What better to wake up on a Saturday morning than jumping in a mosh pit soundtracked by sick unstoppable riffs. That’s exactly what New Zealand trio Alien Weaponry bring with them to the Main Stage, along with many charitable call-to-arms moments in the Eastern Polynesian language of Māori.
All three of the band tag team vocal duties through songs like ‘Holding My Breath’, which comes complete with an air raid siren. Alien Weaponry are the band on everyone’s lips after today’s phenomenal opener.
Crowning themselves proudly as the first Nepalese band to play Download, Underside deliver a thrilling early-afternoon set on The Dogtooth Stage. The band’s fiery metalcore hits hard across the packed-out stage with tent-wide circle pits erupting.
Joined onstage by a creature born from Nepalese folklore, complete with horns Amon Amarth would covet, Underside bestow destruction to The Dogtooth Stage. Ending posing for a picture with the Download faithful, it’s clear Underside have fulfilled more than just a childhood ambition today.
Over on the Avalanche Stage, powerpop upstarts Hot Milk are here to inject some fun directly into the veins of Donington. Opening with dynamic new track ‘Candy Coated Lies’, the energy doesn’t let up from there as they power through tracks from their killer debut EP ‘Are You Feeling Alive?’.
Dual vocalists Hannah Mee and Jim Shaw leap around the stage, getting the crowd jumping along to the infectious chorus of ‘Take Your Jacket’. Closing on the anthemic, ‘Awful Ever After’, Hot Milk end on a high as they prove they’re definitely ones to watch.
Packing more pyro than a fireworks shop, Behemoth arrive on stage masked and ready for action and quickly rip into to the desolate, ‘Wolves ov Siberia.’ Front man Nergal has the crowd obeying his every command getting everyone rowing merrily together mid-set to the chilling chant of ‘Hail Satan!’.
Newer tracks such as ‘Bartzabel’ go hand-in-hand with stone-cold classics like ‘Ov Fire And The Void’. A chorus of cheers echoes around the arena as Nergal proudly announces that this is their biggest UK show of all time.
‘Blow Your Trumpets Gabriel’ is screamed word-for-word by the crowd as a testament to Behemoth’s sheer power.
Globe Of Death
The SINDROME once again brings shock and awe to their stage with the Globe Of Death. A motorcyclist enters the lime green caged ball, standing high at the top of the hill in the Main Arena, and instantly has mouths agog as he defies gravity. Racing around inside the ball at speed it’s a thrilling spectacle to watch and one of many in The SINDROME.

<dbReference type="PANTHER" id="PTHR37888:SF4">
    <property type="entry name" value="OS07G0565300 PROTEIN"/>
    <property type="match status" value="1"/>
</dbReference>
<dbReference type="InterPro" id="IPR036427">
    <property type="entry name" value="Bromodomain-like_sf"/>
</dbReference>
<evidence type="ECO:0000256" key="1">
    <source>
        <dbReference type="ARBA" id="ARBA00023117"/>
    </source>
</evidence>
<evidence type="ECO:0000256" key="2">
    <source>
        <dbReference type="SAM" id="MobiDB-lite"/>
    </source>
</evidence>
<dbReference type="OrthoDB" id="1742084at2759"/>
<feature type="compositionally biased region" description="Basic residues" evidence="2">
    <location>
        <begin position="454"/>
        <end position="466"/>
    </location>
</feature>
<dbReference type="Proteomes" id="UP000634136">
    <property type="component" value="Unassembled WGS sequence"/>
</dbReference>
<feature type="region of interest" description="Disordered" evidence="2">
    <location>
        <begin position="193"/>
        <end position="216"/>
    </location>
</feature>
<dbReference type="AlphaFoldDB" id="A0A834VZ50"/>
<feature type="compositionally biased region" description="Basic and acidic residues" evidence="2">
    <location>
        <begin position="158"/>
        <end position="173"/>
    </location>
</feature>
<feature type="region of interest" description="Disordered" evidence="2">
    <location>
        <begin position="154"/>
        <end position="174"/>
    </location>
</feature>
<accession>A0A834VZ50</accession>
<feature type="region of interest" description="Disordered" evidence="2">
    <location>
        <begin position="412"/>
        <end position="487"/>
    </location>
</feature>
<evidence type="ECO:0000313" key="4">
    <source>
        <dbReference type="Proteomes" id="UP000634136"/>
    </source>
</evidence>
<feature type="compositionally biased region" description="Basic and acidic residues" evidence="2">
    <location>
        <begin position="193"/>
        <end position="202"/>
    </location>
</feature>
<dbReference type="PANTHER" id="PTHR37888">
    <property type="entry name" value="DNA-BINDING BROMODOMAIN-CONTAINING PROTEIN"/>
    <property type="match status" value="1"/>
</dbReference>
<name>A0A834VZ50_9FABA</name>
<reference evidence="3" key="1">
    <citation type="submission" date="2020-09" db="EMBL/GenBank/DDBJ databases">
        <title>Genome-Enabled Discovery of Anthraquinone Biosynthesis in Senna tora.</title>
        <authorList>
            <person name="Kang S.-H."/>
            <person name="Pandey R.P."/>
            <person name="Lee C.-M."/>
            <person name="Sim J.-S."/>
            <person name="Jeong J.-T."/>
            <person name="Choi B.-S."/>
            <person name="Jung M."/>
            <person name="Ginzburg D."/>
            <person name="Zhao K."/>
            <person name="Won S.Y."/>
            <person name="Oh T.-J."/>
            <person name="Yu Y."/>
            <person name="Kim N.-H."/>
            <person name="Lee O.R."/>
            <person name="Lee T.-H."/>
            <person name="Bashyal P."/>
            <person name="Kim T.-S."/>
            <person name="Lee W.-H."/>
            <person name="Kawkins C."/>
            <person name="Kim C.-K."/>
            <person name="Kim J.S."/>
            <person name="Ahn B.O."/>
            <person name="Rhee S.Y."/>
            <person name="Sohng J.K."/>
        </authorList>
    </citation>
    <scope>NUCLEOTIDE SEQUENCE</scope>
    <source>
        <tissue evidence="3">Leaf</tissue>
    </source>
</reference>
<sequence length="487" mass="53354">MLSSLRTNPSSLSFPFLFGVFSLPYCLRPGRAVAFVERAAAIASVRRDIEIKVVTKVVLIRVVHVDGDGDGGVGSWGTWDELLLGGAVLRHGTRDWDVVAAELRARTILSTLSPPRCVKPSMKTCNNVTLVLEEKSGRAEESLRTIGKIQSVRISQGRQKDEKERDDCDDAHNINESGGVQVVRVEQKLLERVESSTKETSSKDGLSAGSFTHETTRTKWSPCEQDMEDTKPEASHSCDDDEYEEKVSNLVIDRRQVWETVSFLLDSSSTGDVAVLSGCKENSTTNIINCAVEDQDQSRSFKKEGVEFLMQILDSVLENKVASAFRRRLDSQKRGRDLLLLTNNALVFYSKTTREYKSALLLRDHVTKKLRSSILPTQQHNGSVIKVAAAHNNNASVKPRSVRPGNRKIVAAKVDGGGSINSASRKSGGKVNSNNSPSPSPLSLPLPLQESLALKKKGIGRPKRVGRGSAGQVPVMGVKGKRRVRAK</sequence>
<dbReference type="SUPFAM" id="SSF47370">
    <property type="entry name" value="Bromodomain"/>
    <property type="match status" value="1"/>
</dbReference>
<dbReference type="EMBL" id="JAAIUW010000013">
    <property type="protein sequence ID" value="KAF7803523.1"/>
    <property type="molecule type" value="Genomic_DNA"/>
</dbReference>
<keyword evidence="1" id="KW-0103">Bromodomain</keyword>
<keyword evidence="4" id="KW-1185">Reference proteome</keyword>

Vocalist Asami commands the crowd to throw and pump their fists at her command. With an impressive range, you’d struggle to find someone who can hit some almost inhuman high notes like she can. Guitarists Midori and Miyako also provide an onslaught of galloping riffs that alone would make the band’s set worth its weight in gold.
Download favourites and ragga-rock legends Skindred, draw one of the Main Stage‘s biggest crowds. Opener ‘Sound The Siren’ brings the bouncing, but it’s old-school follow-up ‘Pressure’ that gets the crowd singing endlessly, song-by-song and word-for-word.
Enigmatic front man Benji Webbe is on fine form, teasing the crowd as he pits left against right in practising their woah-oh’s and conducting the most metal version of ‘If You’re Happy and You Know It’, you’ll ever hear.
Reef’s Gary Stringer joins the Skindred posse for ‘Machine’, whilst a mash-up of ‘Kill The Power’ with The Prodigy’s ‘Out Of Space’ brings the rave – acting as an emphatic tribute to the late great, Keith Flint.
‘Nobody’ erupts the Main Stage into a sea of mosh-pits, whilst the legendary Newport Helicopter during closer ‘Warning’ has everyone spinning their t-shirts in the air. Leaving the stage triumphant, Skindred prove once and for all why they’re one of the UKs funnest live bands.
Hunnu rockers The Hu brought a taste of Mongolia to The Dogtooth Stage. Steeped in Mongolian traditions and melded with the spirit of heavy metal, The Hu combine Mongolian throat singing with stories of Genghis Khan.
Playing to a packed tent the in-demand band deliver their Mongolian folklore with passion and power. ‘Wolf Totem’ has the crowd chanting the choruses of “Hu Hu Hu” word-for-word and echoing magically. The Hu could well be Download’s new favourites.
Front man Matt Heafy remembers their Donington debut well too, reminiscing the carnage that ensued back then, and demands that they beat their record of seven circle pits during ‘Pull Harder On The Strings Of Your Martyr’.
Heafy jumps off the stage and down to the barrier to the crowd in the opening moments of ‘Strife’ During set closer, ‘In Waves’, the band has the crowd sit down and pounce off of the ground as soon as the song explodes into full force. “It’s good to be home”, says Heafy and we wholeheartedly agree.